The Czech government is considering sending machine guns to help Kurds in Iraq fighting Islamic State. Speaking at a meeting of the State Security Council on Tuesday evening, the minister of defence, Martin Stropnický, said it was very probable that the weapons would be sent. Minister Stropnický said Prague would discuss the matter with the United States as its forces would make any such delivery. The Czech government has in the past approved the donation of ammunition and hand grenades to the Kurds.
Five Czechs who were kidnapped in Lebanon in July this year are still alive, Právo reported on Wednesday. Czech security agencies have received evidence of the five’s well-being from an intermediary, the daily said, adding that they are evidently still in Lebanon. A source told Právo that the kidnapping was linked to the detention of Lebanese man Ali Fayad, one of three people arrested in Prague on charges of planning to sell weapons and drugs to US agents posing as members of Colombia’s FARC. A Prague court recently ruled that they could be extradited to the US.
Czech Foreign Minister Lubomír Zaorálek has signed a diplomatic note in protest at the Norwegian authorities, who decided to place in adoption the six-year-old son of Czech woman Eva Michaláková. She has also been barred from having any contact with her second son, who is 10. The note will be handed over to the Norwegian embassy on Wednesday afternoon. Speaking on Tuesday night, Czech Prime Minister Bohuslav Sobotka said the country’s social affairs minister would seek an explanation from the Norwegian authorities on the ruling, which Prague says reneged on a previous agreement. The government has also encouraged Mrs. Michaláková to explore all avenues of appeal in Norway and if that fails to take the matter to the European Court of Human Rights.
A new opinion poll released by the CVVM agency suggests that fifty percent of Czechs are against accepting migrants from war-torn countries. Two-fifths of respondents would only accept them until the conflict in their country is resolved and only four percent said that the Czech Republic should accept them and let them settle in the country. Some 69 percent of respondents were against accepting refugees from North Africa and Middle East while 50 percent were not in favour of accepting Ukrainians.
The head of public broadcaster Czech Radio, Peter Duhan, has resigned from his post, citing health reasons, the chairman of the Czech Radio’s supervisory council, Michal Stehlík, said after an extraordinary meeting on Wednesday. Mr Duhan has been suspected by the council of breaking its rules with the employment of his son, Andrej, by the radio station. He had previously issued a statement saying that he has not done anything illegal. Mr Duhan, who is 69, will remain in the post until November 3.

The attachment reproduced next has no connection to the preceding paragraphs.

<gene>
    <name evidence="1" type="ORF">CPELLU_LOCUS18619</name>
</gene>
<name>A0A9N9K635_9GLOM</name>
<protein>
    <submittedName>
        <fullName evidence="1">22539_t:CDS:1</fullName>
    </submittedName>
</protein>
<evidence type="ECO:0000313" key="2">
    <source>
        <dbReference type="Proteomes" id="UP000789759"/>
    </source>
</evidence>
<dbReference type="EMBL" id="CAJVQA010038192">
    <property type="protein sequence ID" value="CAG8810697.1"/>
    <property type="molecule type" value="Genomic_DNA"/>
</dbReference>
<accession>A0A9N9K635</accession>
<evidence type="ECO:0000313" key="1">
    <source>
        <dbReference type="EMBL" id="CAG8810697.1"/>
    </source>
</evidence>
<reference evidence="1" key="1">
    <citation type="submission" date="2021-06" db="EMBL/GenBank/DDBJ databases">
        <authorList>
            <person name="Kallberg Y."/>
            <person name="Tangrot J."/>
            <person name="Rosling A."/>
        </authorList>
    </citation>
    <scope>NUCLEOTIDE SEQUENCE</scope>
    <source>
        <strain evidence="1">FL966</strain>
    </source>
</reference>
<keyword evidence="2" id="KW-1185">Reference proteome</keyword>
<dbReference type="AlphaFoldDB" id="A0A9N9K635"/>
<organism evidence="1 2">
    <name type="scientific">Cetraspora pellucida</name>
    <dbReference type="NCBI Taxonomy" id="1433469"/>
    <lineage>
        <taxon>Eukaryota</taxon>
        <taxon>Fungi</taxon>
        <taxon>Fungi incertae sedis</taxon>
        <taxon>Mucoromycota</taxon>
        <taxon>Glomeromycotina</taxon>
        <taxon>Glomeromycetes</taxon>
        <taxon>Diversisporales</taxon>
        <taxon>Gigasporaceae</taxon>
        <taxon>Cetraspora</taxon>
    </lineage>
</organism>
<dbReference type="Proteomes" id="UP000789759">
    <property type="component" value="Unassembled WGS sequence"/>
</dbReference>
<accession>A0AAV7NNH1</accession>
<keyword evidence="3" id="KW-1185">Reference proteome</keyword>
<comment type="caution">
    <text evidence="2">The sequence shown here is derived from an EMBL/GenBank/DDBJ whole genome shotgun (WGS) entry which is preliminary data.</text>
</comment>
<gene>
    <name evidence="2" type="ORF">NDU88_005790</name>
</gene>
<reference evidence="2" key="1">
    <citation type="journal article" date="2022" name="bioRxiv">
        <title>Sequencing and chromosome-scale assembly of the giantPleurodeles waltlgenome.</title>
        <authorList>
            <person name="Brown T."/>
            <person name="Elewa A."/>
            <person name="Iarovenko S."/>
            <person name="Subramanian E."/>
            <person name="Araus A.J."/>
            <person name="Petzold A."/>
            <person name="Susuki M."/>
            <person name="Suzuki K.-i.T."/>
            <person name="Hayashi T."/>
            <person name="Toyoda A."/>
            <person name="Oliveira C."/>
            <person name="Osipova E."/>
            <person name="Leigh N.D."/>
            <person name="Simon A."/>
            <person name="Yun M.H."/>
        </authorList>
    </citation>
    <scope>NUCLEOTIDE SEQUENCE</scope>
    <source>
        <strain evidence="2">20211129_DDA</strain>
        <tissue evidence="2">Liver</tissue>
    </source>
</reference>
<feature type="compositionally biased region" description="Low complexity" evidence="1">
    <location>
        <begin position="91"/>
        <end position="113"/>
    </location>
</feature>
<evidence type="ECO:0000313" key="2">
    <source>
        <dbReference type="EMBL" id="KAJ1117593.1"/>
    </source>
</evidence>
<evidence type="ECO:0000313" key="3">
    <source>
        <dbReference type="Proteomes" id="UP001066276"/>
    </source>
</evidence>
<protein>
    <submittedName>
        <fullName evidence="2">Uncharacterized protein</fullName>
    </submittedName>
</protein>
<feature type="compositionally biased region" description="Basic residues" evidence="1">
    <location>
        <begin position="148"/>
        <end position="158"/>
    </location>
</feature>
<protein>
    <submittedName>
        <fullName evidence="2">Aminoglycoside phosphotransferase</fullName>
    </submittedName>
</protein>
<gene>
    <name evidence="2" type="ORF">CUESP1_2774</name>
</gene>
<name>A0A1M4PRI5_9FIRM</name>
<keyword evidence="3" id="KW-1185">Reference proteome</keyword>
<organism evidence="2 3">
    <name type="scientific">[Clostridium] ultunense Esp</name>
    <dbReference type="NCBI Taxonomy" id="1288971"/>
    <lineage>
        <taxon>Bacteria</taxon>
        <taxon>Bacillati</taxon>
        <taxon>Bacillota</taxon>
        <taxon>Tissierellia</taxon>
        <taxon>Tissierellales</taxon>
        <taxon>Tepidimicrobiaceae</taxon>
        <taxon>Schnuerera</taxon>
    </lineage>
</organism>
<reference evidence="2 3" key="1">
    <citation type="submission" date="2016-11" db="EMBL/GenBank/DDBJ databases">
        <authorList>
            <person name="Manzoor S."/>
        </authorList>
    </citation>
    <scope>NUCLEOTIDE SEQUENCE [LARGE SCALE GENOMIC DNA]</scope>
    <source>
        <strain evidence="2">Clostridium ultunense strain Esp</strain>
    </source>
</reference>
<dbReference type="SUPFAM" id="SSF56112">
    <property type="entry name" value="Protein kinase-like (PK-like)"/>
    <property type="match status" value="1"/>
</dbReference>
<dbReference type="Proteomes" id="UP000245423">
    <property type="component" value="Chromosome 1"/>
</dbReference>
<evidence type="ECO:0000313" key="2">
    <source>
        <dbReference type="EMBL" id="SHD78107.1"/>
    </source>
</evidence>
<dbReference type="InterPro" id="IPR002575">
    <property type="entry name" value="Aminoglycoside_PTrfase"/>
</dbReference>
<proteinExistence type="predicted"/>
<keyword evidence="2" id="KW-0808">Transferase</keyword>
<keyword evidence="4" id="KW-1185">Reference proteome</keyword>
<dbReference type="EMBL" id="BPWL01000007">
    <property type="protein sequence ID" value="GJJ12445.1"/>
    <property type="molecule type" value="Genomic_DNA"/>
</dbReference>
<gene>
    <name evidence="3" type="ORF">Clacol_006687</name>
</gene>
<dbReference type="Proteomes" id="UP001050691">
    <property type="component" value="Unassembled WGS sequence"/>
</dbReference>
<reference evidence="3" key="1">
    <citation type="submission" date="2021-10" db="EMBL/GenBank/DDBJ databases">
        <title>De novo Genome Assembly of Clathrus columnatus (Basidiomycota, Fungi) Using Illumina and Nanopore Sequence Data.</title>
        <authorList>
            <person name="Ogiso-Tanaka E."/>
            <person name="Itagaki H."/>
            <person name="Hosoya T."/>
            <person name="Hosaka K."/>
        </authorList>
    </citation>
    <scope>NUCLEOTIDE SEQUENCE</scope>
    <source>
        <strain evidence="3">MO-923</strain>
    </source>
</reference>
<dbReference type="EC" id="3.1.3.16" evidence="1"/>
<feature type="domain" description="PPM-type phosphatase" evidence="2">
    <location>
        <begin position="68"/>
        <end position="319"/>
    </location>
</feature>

There are over 10 million Syrian migrants in the Middle East and North Africa, who pose a serious risk of further migration, Prime Minister Bohuslav Sobotka said after a night meeting of the National Security Council, citing the Czech intelligence services. Among other topics discussed at the meeting, which was also attended by President Miloš Zeman, were strategies on reinforcing the Czech military and police. Both documents have been approved and will now be discussed by the cabinet.
The Czech president, Miloš Zeman, appointed Jaromír Jirsa as a new Constitutional Court judge, after the Senate approved his nomination last week. Mr Jirsa, who has served as the deputy head of the Municipal Court in Prague, will replace Vlasta Formánková, whose term came to an end in August. Mr Jirsa, who is 49, has been working in the judiciary since the 1990s. He was the President of the Czech Union of Judges for six years.
The Ministry of Foreign Affairs has issued a diplomatic passport to Martin Nejedlý, head of the Czech branch of the Russian-based oil firm Lukoil and chief advisor to President Miloš Zeman, the daily Lidové Noviny reported on Wednesday. The document was requested by the Office of President Miloš Zeman. Diplomatic passports are usually issued only to Foreign Ministry employees and certain high officials. The information was confirmed on Wednesday by president’s spokesman Jiří Ovčáček, who said Mr Nejedlý was a regular member of the president’s entourage on trips abroad.
President Miloš Zeman and chairman of the Czech Olympic Committee Jiří Kejval signed the application and the accompanying letter for the 2016 Summer Olympics in Rio de Janeiro on Wednesday, meeting the two conditions for the country’s participation in the games. The documents must be delivered to the International Olympic Committee in Lausanne by November 5. The Czech Republic is expected to nominate around 130 athletes for the games, which will start in Rio on August 5 next year. At the last summer Olympics in London, Czechs gained ten medals, including three gold ones.
An open-air exhibition in remembrance of Sir Nicholas Winton, who saved the lives of 669, mostly Jewish children, by arranging their evacuation from Nazi-occupied Czechoslovakia before the outbreak of WWII, gets underway on Wenceslas Square in Prague on Wednesday. The exhibition, organised by the Ministry of Foreign Affairs, consists of 28 panels with photographs presenting the life story of Winton and the children he saved. It will run through the end of October. Sir Nicholas died on July 1 this year at the age of 106.
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